Financial Times: UN sanctions target alleged Libya people traffickers

By Michael Peel and Heba Saleh 

The UN has slapped sanctions on six alleged human traffickers in Libya, including a regional commander in the country’s EU-trained coastguard.

The Security Council imposed travel bans and asset freezes on two Eritreans and four Libyans in response to a Dutch proposal, in a sign of European concerns about abuses of migrants and the flow of refugees along the central Mediterranean route to Italy. It is the first time the UN has used sanctions against human traffickers.

The most prominent target is Abd al-Rahman al-Milad, head of a regional coastguard unit that a UN panel of experts says has been “directly involved in the sinking of migrant boats using firearms”. The EU said it had not trained Mr Milad, a former militia leader in the 2011 uprising that toppled Muammer Gaddafi, the late dictator. It did not provide information on whether it had trained other personnel in his unit.

Izza Leghtas, senior advocate for Europe for Refugees International, said the UN move highlighted broader questions over European support for anti-migration efforts in Libya, where abuses are rife in detention centres holding people taken off boats intercepted by coastguards.

“The people who were abused by [Mr Milad] are the very kind of people Europe is trying to stop reaching its shores,” said Ms Leghtas. “The overt imperative of preventing people arriving in Europe at any cost has to stop.” 

The EU said the more than 200 Libyan coastguards it trained had gone through a “thorough and robust vetting procedure”. It added that it had been working “tirelessly” on fighting people-trafficking and smuggling networks.

But the Security Council’s Libya sanctions committee said Mr Milad’s coastguard division was “consistently linked with violence against migrants”. Several witnesses in criminal investigations have stated they were picked up by armed men on a coastguard ship used by Mr Milad and taken to a detention centre where they were held in brutal conditions and subjected to beatings, the committee said.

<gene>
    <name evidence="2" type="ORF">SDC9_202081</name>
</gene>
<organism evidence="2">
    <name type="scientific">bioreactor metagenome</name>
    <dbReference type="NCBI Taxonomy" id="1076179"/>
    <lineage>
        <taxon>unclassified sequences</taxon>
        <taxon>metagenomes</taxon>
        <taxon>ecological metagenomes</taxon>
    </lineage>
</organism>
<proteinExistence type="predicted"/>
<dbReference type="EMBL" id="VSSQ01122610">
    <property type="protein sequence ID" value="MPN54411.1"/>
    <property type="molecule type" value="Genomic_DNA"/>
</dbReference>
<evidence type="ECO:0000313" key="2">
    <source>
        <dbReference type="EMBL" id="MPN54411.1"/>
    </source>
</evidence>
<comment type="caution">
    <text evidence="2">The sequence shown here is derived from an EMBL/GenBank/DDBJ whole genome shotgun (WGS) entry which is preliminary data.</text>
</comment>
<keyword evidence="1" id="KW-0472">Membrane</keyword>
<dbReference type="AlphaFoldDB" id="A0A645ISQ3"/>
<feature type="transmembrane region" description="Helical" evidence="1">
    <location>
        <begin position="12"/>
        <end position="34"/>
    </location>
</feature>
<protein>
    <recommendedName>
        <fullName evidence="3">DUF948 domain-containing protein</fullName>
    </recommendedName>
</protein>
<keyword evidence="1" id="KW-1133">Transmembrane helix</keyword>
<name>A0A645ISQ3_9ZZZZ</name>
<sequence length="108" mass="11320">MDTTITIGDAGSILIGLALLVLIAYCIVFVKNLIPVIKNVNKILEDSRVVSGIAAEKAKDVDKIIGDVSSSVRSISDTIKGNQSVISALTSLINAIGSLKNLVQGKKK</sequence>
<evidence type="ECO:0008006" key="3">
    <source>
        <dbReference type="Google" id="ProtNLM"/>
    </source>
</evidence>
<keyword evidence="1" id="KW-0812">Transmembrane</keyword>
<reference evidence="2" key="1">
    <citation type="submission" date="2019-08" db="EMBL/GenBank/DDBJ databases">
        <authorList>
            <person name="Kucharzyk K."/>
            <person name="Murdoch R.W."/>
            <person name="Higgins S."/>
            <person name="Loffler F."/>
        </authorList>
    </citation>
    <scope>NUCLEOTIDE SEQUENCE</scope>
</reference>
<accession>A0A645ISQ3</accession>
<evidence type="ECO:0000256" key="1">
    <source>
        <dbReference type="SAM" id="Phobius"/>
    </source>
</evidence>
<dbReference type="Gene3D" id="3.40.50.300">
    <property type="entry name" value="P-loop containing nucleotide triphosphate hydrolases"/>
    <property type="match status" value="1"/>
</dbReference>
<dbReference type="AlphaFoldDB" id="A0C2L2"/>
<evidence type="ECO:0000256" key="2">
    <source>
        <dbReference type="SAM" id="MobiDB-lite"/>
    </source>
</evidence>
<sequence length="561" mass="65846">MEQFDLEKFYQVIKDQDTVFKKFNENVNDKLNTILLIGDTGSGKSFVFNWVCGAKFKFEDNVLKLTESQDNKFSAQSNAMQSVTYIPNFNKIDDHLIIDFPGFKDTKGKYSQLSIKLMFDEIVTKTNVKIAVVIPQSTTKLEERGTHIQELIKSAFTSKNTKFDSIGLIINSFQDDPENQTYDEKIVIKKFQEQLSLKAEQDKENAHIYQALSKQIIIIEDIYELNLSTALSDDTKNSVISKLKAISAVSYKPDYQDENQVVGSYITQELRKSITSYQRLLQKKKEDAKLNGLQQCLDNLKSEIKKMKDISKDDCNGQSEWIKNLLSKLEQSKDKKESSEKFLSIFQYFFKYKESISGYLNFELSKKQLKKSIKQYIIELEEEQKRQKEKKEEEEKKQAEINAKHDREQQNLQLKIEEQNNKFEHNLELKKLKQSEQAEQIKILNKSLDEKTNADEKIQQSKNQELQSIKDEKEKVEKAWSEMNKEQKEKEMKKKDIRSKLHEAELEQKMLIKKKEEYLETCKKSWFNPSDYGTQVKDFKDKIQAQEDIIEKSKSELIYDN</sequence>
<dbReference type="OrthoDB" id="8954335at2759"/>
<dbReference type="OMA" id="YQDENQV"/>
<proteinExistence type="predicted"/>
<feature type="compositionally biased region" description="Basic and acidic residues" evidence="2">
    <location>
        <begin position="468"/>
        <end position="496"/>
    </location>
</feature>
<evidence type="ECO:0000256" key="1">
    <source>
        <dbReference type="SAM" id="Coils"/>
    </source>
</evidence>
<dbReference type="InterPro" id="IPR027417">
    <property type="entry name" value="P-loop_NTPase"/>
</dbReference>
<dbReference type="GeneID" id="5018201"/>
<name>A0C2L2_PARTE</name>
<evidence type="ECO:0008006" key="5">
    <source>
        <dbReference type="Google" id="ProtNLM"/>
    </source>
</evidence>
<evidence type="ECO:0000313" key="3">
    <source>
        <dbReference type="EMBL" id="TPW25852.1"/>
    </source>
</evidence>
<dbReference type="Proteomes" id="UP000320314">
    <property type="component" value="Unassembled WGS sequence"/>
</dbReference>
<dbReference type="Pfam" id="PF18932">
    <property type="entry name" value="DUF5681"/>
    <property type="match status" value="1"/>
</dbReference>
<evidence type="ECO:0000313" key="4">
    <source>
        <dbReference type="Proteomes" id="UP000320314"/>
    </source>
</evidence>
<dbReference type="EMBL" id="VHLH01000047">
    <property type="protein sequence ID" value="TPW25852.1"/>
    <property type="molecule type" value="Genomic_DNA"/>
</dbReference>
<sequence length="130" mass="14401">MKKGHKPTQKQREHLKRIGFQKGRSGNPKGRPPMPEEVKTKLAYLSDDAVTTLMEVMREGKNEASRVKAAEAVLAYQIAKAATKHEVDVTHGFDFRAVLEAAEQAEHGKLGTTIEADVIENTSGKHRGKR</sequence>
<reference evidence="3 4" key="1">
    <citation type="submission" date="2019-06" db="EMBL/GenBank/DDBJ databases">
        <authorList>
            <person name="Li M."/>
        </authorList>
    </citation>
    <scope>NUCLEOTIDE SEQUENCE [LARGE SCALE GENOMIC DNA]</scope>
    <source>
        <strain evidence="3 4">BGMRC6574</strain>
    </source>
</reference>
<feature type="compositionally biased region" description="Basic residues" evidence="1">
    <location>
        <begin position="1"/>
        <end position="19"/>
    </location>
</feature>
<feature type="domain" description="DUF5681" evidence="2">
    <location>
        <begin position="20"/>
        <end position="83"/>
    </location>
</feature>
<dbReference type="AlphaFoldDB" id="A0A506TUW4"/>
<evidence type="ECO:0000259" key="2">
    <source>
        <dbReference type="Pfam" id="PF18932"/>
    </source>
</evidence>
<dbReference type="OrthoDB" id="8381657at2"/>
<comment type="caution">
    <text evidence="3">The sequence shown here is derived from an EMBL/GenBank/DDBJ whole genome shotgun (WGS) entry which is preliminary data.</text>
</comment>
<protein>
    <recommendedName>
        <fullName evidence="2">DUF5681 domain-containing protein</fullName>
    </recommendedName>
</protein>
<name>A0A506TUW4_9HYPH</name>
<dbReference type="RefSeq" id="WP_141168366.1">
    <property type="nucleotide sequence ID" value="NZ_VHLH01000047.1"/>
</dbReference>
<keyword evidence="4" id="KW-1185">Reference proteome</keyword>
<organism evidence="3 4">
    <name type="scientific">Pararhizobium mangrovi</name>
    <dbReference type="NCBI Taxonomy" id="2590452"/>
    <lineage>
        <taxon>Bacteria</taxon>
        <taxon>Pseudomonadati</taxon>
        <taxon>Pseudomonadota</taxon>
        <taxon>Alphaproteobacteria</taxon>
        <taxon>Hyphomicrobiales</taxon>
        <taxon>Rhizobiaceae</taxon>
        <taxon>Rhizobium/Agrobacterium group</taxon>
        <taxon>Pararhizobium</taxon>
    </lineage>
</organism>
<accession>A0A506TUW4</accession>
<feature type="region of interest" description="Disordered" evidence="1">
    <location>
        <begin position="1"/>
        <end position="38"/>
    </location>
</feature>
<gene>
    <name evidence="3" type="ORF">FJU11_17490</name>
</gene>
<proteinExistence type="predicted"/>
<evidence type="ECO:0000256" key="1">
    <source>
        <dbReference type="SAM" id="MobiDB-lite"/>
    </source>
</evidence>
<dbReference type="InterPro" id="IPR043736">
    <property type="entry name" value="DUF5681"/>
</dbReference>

The UN list also includes two alleged militia leaders in Zawiya, a city west of Tripoli where Mr Milad is coastguard commander. The fourth Libyan is Mus’ab Abu-Qarin, who is accused of organising sea crossings for more than 45,000 people in 2015 alone. Mr Qarin allegedly organised a journey in April 2015 that ended in a shipwreck in the Sicilian channel, killing 800 people, the sanctions committee said.

One of the Eritreans, Ermias Ghermay, is the subject of Italian arrest warrants issued in 2015 in relation to the alleged smuggling of thousands of migrants under inhumane circumstances. Those voyages include an October 2013 shipwreck near the island of Lampedusa in which 266 people died.

Libya is split between two rival governments based in the east and west, and control in many parts lies in the hands of local militias. Some of the armed factions have turned to people smuggling as a lucrative business, exploiting proximity to Europe and the lack of effective authority.

In some areas, militias act as the self-styled coast guard, intercepting boats and detaining migrants, often subjecting them to torture and extortion.

In December, the African Union said that between 400,000 and 700,000 migrants were thought to be in at least 40 detention centres across Libya. Last year, Amnesty International accused Libya’s coast guard of “violent and reckless” conduct during interceptions. It cited an incident in which some 50 people drowned after the coast guard intervened during a rescue attempt by a ship operated by a non-governmental agency called Sea-Watch.

In May, more than a hundred migrants, who had been kidnapped and held captive by human traffickers near the western town of Beni Walid, managed to escape. However, they shot at by their captors and at least 15 were said to have been killed.

Survivors, mostly teenagers from Ethiopia, Eritrea and Somalia, told Medecins Sans Frontieres, the French charity, that some of them had been held for up to three years.
 

This piece originally appeared here.